How Important Are Keyboards to Your Mobile Experience?

With desktop and laptop computers, keyboards don’t seem to be that important. Usually they get the job done, and they’re either built into the system or added on after without so much as a second thought.

But with mobile devices, it’s different. The ones that are “built in” are less than ideal sometimes, and it leaves users looking for alternate choices like keyboard apps that allow you to “slide” instead of tapping characters and hardware keyboards that can extend a tablet to simulating a laptop. We asked a few of our writers, “How important are keyboards to your mobile experience?”

Our Opinion

Trevor feels they’re pretty important and that the “quality” of the keyboard is important as well. “If the predictions are bad or the buttons too big or too small, the inconvenience takes away from wanting to use the device.”

Christopher feels that apps like SwiftKey and TouchPal “mitigate some of my problems with touchscreen keyboards.” Overall, though, he still misses the slide-out keypads early smartphones had. “Tactile feedback makes a huge difference in typing comfort and speed, and you just can’t get that with a uniform, flat screen.”


Corbin thinks “display size is paramount above all in regards to typing,” moreso than a keyboard. He notes it doesn’t matter how well-designed the keyboard is, “if the display is too small, you won’t be able to get anything done.”

Keyboards are only important for my iPad, not my iPhone. I’m fine with the built-in iOS keyboard on my iPhone. But I just cannot do the “on-board” keyboard on my iPad – not even to type one word. I only use it with an attached keyboard. And even then, it has to emulate a “real” keyboard. Too many times to fit all the keys in a small space, they eliminate certain keys like one of the Shift keys, the Caps Lock, or they move the arrow keys to a weird spot. For my iPad, it’s really important.

Your Opinion

What about you? Do you have favorite mobile keyboards that you use? Do you wish you could have the old slide-out keyboards back? Or do you feel the display is more paramount? How important are keyboards to your mobile experience? Join the conversation and let us know below in the comments section.

Laura Tucker Laura Tucker

Laura has spent nearly 20 years writing news, reviews, and op-eds, with more than 10 of those years as an editor as well. She has exclusively used Apple products for the past three decades. In addition to writing and editing at MTE, she also runs the site's sponsored review program.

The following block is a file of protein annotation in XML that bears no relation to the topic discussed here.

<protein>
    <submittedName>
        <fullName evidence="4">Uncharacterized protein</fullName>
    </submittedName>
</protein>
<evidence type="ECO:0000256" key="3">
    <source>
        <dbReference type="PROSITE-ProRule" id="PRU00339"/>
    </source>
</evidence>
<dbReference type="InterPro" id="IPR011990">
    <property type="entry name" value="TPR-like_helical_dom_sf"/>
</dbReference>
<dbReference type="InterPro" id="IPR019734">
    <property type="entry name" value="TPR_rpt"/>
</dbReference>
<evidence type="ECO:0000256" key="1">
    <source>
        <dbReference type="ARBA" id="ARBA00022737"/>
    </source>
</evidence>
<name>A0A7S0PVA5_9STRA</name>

1. Some times you need TAB and ESC.
    But those are not on a regular Android or iOS on screen keyboard.

  2. Since I had a BAD stroke many years ago, I can only use my left hand – not the right which was my main hand. I find using a keyboard is vital to be getting in touch with anyone!

  3. I found the MyScript Stylus app for my iPad allows me to write with a stylus. At least for me the app accurately converts my writing to text in Pages or whatever app I’m using. MyScript also has MyScript Calculator which is a handwriting based calculator. It is also very accurate and is helpful for those times when you are calculating a mathematical equation.

  4. GOOD tactile keyboards make a huge difference, but so does GOOD tactile feedback (also known as “haptic” feedback) using the device’s vibration motor.

    Unfortunately, most devices and operating systems have a truly awful implementation of it that doesn’t do much to help and that many, including myself, find outright distracting and generally turn off instead.

    There used to be an EXCELLENT utility back in the Windows Mobile days, called TouchResponse by a user named Snailslug with very, very subtle feedback that made your keystroke almost feel you had an HP RPN calculator in your hands. It was that good!

    The way it operated, there was one characteristic duration and intensity for “press in” and another totally different one for “lift off”. You really felt the key “snap in” when you pressed the key and then “snap out” when you liftd your finger. It was uncanny. Unfortunately, the person who made this utility pretty much disappeared and it was in effect, abandoned.

    If by the remote chance Snailslug reads this… WE NEED YOU, MAN!

  5. About three years ago, I purchased an OTG (On The Go) adapter to utilize a wireless Logitech K400r keyboard (with built-in touch-pad) on my Samsung Rush. The Samsung did not see the addition and the venture was unsuccessful. I later replaced the phone with a ZTE Boost Max + which is a bigger phone and Android OS which saw the addition and a curser from the keyboard appeared as well in the phone’s screen. What a pleasantly noticeable difference between the bigger keyboard verses the phone’s much smaller touch screen keyboard!

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